Those do-gooders are all a bunch a pitiful losers, every last one of them. Want results? You have to go to the Schwarzeneggers, the Stallones, and to a lesser extent, the Van Dammes.
-Bart Simpson, episode 2F17, "Radioactive Man"
When I was growing up, that line infuriated me. I loved Bloodsport more than any Stallone or Schwarzenegger movie -- still do -- and wanted Bart to see Van Damme as their equal. Instead, my hero made so many stinkers that he stopped getting theatrically released in the States about a decade ago.
Then a crazy Algerian director named Mabrouk el Mechri decided to remake Dog Day Afternoon and cast Van Damme as himself. What resulted was probably Van Damme's best-reviewed movie ever, though that's not saying much. He was back in theaters in America, albeit in the arthouse: new territory for the Muscles from Brussels. Finally, his terrible filmography worked in his favor, as critics gave him numerous backhanded compliments for his surprisingly decent acting. "Van Damme proves himself a brave, possibly foolhardy actor, which is more than Steven Seagal ever did," wrote the Chicago Tribune's Michael Philips.
And that seemed to be the general reaction in the arthouse too. When I went to buy my ticket, the cashier told me he'd only seen the first half, "But it's okay." Then he said, "You know, Van Damme's sort of like Steven Seagal -- some of his movies are great, some are terrible." Seagal, I thought. Philistine.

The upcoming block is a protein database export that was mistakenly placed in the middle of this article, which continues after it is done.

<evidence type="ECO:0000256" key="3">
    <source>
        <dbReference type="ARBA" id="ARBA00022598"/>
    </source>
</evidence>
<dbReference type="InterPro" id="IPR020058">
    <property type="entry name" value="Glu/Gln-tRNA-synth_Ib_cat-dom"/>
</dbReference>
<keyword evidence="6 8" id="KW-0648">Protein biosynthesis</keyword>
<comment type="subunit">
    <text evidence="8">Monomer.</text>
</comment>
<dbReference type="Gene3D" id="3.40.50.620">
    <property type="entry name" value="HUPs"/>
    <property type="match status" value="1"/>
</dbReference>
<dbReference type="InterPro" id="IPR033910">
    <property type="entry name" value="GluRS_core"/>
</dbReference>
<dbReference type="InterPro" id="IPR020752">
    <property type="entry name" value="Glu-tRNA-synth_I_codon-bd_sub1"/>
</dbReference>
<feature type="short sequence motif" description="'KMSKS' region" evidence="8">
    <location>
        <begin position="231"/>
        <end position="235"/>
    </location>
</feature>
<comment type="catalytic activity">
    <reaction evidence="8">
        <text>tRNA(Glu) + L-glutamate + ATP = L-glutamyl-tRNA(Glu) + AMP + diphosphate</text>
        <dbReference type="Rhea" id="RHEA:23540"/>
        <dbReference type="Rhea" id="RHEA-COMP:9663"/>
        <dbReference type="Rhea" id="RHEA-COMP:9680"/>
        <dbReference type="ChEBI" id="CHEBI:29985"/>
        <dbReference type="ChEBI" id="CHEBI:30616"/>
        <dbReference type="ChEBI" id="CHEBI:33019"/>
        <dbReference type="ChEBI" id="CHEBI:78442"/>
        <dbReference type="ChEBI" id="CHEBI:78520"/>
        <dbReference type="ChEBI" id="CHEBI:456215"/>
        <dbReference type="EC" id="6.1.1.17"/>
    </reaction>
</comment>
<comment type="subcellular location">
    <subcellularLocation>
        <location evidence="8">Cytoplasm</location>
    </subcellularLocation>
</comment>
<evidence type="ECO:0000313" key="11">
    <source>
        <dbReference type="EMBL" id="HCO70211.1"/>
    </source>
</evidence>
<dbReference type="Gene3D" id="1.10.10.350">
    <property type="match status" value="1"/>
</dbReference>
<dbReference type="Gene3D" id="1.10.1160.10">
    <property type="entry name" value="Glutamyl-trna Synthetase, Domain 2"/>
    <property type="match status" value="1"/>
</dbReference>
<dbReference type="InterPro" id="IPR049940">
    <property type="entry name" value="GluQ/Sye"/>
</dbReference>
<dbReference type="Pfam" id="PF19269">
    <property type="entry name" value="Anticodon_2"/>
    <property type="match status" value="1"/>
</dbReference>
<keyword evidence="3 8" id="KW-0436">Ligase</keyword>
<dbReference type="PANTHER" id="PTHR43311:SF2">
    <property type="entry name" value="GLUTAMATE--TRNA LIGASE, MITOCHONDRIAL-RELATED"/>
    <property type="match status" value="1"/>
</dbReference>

As it turns out, the movie is about the best movie you could expect for a remake of Dog Day Afternoon with Jean-Claude Van Damme as himself: saggy, unwieldy, but funny, captivating, and a welcome return to celebrity for my favorite C-list star.
It is, as is the way of these things, endlessly self-referential. Van Damme is like Malkovich in Being John Malkovich, like Bruce Willis in What Just Happened?, like Pamela Anderson in Borat, clearly having fun playing himself, sending up his own image, gratified to be in a movie better than much of his filmography, and looking forward to the inevitable critical plaudits for showing "range." There are two things that always get a critic to use the adjective "brave": an actor playing himself, and a middle-aged actress doing a nude scene. Van Damme's cagey enough to take advantage of it.
The plot is simple: an aging actor named Jean-Claude Van Damme, harried by a losing custody battle, an agent who can't get him into any good movies (who tells him he lost another part to Steven Seagal), and a lack of funds, gets caught up in a bank robbery that everyone thinks he committed, because he can be seen from the window. Van Damme's character is so tired, so beaten by the world, he could practically be played by Philip Seymour Hoffman.
After the opening scene, a hilarious one-shot action sequence from a nameless low-budget Asian film complete with phantom punches and ridiculous weapons, Van Damme rarely brandishes his feet of fury, instead acceding to the robbers' requests and repeating his one catchphrase in the film: "Don't shoot."
The centerpiece of the film is a strange, extended monologue, complete with tears, delivered straight to the camera, as Van Damme talks about his life, his disappointment, and his hope that he won't die, complete with weepy overacting. It doesn't completely work, but like the rest of the film, it's weirdly captivating, and as the camera pans back out to the rest of the scene, somehow hilarious.
Eventually the hostage situation is resolved, and the movie ends without much denouement. It wasn't about plot, after all. It was about the man. And if this movie can do for JCVD even half of what Harold & Kumar did for NPH, it'll be a resounding success. You're back in the limelight, Jean-Claude. Don't blow it this time.